In the last 131 days, we have watched with growing horror as our president has wreaked the kind of havoc that can only result from a dangerous medley of incompetence and cruelty. He has insulted our allies, embraced despots and strongmen, worked to kick 23 million people off their health insurance, appointed a far-right Supreme Court justice to a stolen seat, assailed the free press, fired the head of the FBI in an attempt to hinder the Russia investigation, and damaged our intelligence-sharing relationships with Israel and the UK. His hateful rhetoric towards minorities and immigrants and the blind eye he turns towards white supremacist supporters has fostered the kind of toxic environment that has led to tragedies in Oregon and Maryland in recent days. He has damaged our standing in the world, perhaps irreparably, and we are all the worse for it.
I recap all of this because I want to make sure there is appropriate weight behind the following statement: Donald Trump pulling the United States out of the Paris Agreement is the most harmful thing he has done to date.
To fully understand why that is the case, we have to first discuss the Paris Agreement itself. The 2015 accord within the United Nations Framework Convention on Climate Change (UNFCCC) is the world's first comprehensive climate agreement. It aims to hold the global temperature increase below 2°C of pre-industrial levels, requires that signatory nations "peak" their greenhouse gas emissions as soon as possible, and fosters funding for green energy technology and conservation. It has been broadly accepted across the globe, with 192 states and the European Union signing the agreement and 147 of those ratifying or acceding to it. Of all the UNFCCC countries able to enter into the Paris agreement, only two have not done so: Nicaragua and Syria. As of today, that list now includes the United States.
First and foremost, this is catastrophic for efforts to combat climate change. The US is the second-largest emitter of greenhouse gases on the planet, responsible for almost 18% of global output. (Only China is higher with 20%). And now, a country that emits nearly 1/5th of these chemicals will have no role in combating climate change on a global scale.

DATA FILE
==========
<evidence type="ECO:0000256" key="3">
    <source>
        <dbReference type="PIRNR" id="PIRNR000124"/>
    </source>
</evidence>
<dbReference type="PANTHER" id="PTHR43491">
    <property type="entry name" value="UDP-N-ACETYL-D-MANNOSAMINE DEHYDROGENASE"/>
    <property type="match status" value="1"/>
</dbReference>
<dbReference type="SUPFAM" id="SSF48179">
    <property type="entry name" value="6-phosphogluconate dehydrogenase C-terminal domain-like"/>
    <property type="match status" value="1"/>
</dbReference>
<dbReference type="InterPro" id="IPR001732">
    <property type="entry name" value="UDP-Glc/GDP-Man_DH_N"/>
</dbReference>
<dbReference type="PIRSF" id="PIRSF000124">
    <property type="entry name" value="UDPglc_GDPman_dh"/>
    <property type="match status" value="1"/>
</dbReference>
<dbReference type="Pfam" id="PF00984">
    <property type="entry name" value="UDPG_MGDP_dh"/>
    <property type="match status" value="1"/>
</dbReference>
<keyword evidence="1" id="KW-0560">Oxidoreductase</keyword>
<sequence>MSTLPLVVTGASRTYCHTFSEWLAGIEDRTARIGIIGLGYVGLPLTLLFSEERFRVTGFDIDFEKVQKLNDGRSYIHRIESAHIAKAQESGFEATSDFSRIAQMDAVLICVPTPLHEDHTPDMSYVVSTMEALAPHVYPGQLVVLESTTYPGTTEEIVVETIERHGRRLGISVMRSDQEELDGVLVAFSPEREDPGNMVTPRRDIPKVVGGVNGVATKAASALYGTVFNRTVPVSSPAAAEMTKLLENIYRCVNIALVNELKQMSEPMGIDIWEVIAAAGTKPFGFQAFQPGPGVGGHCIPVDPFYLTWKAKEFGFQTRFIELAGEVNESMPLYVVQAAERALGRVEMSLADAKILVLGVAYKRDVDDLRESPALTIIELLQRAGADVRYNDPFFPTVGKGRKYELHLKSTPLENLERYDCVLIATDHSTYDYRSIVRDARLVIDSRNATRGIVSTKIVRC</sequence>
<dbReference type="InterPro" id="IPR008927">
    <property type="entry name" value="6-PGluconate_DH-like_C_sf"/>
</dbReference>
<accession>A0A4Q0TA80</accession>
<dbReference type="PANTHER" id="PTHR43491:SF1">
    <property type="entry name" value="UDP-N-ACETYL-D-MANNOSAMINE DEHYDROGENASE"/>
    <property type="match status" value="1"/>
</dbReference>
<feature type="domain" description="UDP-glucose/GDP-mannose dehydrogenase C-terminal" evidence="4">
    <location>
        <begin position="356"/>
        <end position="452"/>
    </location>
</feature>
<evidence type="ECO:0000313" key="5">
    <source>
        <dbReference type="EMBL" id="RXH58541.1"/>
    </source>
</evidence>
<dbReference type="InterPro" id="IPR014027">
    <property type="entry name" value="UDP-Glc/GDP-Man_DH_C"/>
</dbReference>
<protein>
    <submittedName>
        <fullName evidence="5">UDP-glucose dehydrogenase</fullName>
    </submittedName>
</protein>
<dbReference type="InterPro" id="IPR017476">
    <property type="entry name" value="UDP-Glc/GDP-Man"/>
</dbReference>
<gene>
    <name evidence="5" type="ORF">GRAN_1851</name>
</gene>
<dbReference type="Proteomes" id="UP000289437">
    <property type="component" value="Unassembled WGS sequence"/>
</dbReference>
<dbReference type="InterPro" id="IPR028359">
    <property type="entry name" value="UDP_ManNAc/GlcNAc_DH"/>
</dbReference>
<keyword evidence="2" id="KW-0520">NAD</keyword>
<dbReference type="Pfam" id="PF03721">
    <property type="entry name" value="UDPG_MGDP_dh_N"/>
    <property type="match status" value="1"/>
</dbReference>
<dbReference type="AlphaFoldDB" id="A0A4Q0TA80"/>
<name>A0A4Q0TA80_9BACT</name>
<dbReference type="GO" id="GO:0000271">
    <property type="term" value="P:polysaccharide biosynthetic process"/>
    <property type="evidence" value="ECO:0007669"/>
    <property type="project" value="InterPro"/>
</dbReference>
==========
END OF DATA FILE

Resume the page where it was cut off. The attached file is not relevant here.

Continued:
But this isn't just an issue for tree-hugging lefties (a group in which I'm proud to include myself). By withdrawing from the Paris Accords, Trump is sending a message to the world: for the first time since America became a global superpower in the early 20th century, we don't want to lead the way when it comes to science, energy, and the kind of technological innovation that will be needed to carry humanity forward. We are content to look backwards, clinging desperately to coal and fossil fuels as they are relegated to the waste bin of history.
And don't think other countries haven't noticed. China was making a push for the top spot on the clean energy hierarchy even before Trump pulled the plug on Paris. And last month, French president Emmanuel Macron posted a recruitment video target specifically at American climate scientists, stating that "your president now has decided to jeopardize your budgets, your initiatives," and promising robust funding for our best and brightest if they come to France to continue their work. How long will it be before the "brain drain" begins, when our greatest scientific minds decide to reject the government that has already rejected them?
And yet Donald Trump moves forward. He claims this move will bring jobs to America, and yet in 2016 the solar industry employed more workers than coal, gas, and oil combined. He says the move will protect American interests, when all it will do is give our greatest competitors a major advantage. He insists this is for the good of every American, but his actions today will put generations of our fellow citizens at risk.
Donald Trump has done so much harm in the last few months, but much of it is temporary to an extent. Executive orders can be undone, appointees come and go, and government moves on. But withdrawing from the Paris Agreement will have ramifications for generations. Our children and their children will know that we were on the wrong side of history today, but they will not understand why.
Make no mistake: climate change is the most important issue of this century. And June 1, 2017, will go down in history as the day Donald Trump ceded American leadership on this problem to the rest of the world. It was a decision made out of greed and fear, and it shames every single one of us.